Immediately, the musical sets a certain tone with just the first few bars of the opening song, “Island of Souls”. It sounds like Sting but transposed for theatre, and it’s a bit eerie, a bit sad, and totally lovely as the voices of the ensemble mesh to almost resemble the winds of the ocean. A young teenager leaves his girlfriend behind as he sets off to find his fortune on the seas; the boy’s harsh father confirms his disappointment in him; the men of the town continue building their ships. This first look at the story to come effectively sets the stage.
Then we have the great Fred Applegate as the town’s priest who is also bad ass as well as big-hearted. They give poor Fred cancer and kill him off in Act 2. Another unnecessary clichéd development. But Fred himself never does wrong, and he was so lovable here as the outspoken, can't-be-arsed with manners and tradition man of the cloth.
Anyway, the company announces the closing of the shipyard, and the town mourns the forthcoming loss of its defining feature. Priest Fred Applegate convinces the foreman and the builders that they need to build one last glorious ship in order to achieve closure as well as feel proud of themselves for their fine work all these years. Newly arrived Gideon causes quite a stir and decides to help the men even though he left originally to avoid working in the shipyard, effectively. It’s all camaraderie and emotional growth through the symbolic work from here on out.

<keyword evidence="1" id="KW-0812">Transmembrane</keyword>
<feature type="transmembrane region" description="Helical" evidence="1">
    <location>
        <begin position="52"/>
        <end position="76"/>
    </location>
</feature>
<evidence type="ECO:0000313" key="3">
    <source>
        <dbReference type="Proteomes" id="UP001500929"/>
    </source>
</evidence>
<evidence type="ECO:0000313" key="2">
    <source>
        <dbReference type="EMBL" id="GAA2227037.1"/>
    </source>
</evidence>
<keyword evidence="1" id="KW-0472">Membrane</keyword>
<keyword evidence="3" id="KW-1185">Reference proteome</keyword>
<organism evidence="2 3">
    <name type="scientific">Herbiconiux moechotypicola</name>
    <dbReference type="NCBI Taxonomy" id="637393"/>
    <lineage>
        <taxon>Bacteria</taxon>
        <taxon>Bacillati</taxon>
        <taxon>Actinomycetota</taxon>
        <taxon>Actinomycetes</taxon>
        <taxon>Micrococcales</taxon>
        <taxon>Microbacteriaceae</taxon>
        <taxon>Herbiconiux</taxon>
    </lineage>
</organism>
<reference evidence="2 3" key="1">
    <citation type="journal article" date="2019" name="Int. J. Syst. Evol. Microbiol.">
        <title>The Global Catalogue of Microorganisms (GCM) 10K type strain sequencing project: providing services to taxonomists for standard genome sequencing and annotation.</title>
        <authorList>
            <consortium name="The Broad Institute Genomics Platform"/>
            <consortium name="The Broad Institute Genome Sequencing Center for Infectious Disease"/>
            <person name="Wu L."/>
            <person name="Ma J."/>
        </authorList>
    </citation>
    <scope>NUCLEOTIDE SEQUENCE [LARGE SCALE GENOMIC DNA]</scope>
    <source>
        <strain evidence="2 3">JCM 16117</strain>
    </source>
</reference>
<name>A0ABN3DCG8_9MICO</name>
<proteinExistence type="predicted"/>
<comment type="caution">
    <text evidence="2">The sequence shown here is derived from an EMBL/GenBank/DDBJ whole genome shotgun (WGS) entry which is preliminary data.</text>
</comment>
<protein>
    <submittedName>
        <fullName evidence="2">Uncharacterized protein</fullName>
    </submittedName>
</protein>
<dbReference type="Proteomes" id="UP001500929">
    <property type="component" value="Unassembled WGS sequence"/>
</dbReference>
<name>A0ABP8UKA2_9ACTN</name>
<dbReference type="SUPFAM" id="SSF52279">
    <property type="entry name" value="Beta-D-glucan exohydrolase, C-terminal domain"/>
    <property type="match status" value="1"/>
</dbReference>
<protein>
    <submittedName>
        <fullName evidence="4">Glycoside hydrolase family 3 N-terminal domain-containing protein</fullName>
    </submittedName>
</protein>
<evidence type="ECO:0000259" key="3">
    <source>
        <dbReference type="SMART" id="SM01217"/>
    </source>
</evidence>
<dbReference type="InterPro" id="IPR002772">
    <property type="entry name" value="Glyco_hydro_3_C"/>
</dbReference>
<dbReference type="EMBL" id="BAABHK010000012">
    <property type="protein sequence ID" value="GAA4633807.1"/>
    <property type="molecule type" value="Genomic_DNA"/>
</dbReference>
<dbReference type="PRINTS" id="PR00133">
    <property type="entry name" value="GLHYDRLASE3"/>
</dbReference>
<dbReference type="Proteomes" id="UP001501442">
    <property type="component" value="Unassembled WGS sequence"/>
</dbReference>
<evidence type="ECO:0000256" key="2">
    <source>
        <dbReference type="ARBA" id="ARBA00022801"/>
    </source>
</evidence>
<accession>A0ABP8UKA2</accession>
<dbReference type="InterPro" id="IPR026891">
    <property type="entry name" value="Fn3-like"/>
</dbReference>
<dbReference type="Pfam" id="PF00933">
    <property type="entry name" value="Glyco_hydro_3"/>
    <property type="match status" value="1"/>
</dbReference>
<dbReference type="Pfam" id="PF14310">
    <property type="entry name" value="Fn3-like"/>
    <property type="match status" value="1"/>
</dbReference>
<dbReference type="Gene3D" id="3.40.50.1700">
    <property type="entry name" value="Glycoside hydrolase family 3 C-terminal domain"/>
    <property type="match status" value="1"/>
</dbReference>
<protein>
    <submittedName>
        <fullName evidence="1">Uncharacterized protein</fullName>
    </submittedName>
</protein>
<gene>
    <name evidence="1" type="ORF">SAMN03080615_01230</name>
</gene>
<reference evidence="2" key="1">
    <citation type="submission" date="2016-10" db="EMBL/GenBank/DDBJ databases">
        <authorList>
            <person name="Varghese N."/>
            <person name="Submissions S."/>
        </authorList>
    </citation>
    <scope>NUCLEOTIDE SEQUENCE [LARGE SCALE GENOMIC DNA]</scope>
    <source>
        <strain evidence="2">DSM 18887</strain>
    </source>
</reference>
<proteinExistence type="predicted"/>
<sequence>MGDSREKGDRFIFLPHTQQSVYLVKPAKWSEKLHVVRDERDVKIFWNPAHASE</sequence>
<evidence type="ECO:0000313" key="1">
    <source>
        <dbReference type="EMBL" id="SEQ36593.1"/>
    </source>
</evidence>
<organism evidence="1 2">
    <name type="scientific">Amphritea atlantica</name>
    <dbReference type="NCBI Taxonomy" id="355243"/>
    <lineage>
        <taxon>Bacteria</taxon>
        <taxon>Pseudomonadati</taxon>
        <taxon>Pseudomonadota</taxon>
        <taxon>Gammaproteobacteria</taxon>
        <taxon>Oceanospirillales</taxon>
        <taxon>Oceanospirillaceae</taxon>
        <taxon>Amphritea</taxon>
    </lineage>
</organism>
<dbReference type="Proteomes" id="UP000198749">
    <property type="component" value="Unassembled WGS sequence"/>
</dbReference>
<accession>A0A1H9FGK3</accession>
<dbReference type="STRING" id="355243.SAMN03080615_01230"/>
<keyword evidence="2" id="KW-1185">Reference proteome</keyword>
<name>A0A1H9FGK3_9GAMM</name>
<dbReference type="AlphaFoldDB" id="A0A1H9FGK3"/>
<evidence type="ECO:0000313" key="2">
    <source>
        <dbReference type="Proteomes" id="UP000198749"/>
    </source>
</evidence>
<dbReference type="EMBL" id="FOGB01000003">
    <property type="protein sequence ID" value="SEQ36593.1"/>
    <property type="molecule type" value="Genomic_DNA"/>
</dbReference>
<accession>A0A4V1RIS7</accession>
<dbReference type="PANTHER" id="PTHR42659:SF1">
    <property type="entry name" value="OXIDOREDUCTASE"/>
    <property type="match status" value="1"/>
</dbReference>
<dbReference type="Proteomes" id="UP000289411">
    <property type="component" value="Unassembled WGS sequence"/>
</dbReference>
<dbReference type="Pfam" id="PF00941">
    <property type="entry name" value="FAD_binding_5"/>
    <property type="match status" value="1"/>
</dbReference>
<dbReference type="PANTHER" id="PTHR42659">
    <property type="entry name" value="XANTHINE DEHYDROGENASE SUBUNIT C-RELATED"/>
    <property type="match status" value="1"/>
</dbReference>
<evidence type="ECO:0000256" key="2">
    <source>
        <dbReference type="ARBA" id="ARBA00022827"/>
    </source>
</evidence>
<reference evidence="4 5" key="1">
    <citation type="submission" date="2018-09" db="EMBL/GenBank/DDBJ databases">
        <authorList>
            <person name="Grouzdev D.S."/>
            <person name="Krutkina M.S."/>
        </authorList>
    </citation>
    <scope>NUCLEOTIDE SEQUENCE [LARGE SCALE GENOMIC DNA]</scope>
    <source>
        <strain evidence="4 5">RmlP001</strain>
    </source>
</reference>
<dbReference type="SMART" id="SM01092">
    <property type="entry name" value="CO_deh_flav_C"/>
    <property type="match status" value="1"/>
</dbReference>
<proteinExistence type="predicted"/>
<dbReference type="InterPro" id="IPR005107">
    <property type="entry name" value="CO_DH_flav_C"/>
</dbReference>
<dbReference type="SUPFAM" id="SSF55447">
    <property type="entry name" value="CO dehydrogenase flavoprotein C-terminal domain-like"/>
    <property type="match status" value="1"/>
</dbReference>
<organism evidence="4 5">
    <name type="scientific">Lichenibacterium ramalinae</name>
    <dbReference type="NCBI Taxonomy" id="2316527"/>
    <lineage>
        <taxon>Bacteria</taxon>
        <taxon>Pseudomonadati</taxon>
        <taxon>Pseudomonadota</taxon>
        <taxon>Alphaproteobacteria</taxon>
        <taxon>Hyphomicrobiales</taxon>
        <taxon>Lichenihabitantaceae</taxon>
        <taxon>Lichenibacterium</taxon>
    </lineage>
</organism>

While the first act was nearly flawless, the second act was kind of a mess. I can’t deny that there were serious problems there. It slowed down in large part due to its breaking of my NUMBER 1 RULE OF MUSICALS: Do not start Act II with a crappy slow song, especially if it is sung by a minor and/or old man character. Seroiusly. To bring people back in from intermission – a truly marvelous segment of time in which you can eat ice cream and freaking pee – you need to start with a rollicking good number. They technically tried to satisfy my rule by having some ensemble girls belt a fun ranty song about the men, but it was still an intermission song, like “Telly” in “Matilda”, and not officially part of the show. So the real first song of Act II was Priest Fred Applegate, who is old and dying, and just ugh. Not the best way to start out, and kind of unnecessary overall. It was absolutely akin to last season’s “Rocky”, in which Dakin Matthews (Headmaster Charleston) as Rocky’s coach starts Act II with a shit song about his old days in the ring. Oh my god, no. Both of these songs dragged the shows’ momentum to a halt and set the stage for mostly lackluster second acts. Hey Broadway, stop this nonsense of having the lovable old men sing shit songs to bring us back in. ahhhh.